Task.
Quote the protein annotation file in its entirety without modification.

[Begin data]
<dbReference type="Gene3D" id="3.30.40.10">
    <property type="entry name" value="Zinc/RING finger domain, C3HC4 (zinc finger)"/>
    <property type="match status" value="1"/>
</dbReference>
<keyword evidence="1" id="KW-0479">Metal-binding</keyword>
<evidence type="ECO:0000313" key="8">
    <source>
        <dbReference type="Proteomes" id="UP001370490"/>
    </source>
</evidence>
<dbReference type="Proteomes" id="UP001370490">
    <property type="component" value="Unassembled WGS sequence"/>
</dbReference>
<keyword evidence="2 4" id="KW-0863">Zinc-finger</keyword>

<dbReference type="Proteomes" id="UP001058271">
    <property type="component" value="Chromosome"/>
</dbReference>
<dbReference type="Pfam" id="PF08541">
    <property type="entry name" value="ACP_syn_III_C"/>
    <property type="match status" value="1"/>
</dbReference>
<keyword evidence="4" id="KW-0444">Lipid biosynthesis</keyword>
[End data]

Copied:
<dbReference type="Gene3D" id="3.30.40.10">
    <property type="entry name" value="Zinc/RING finger domain, C3HC4 (zinc finger)"/>
    <property type="match status" value="1"/>
</dbReference>
<keyword evidence="1" id="KW-0479">Metal-binding</keyword>
<evidence type="ECO:0000313" key="8">
    <source>
        <dbReference type="Proteomes" id="UP001370490"/>
    </source>
</evidence>
<dbReference type="Proteomes" id="UP001370490">
    <property type="component" value="Unassembled WGS sequence"/>
</dbReference>
<keyword evidence="2 4" id="KW-0863">Zinc-finger</keyword>

<dbReference type="Proteomes" id="UP001058271">
    <property type="component" value="Chromosome"/>
</dbReference>
<dbReference type="Pfam" id="PF08541">
    <property type="entry name" value="ACP_syn_III_C"/>
    <property type="match status" value="1"/>
</dbReference>
<keyword evidence="4" id="KW-0444">Lipid biosynthesis</keyword>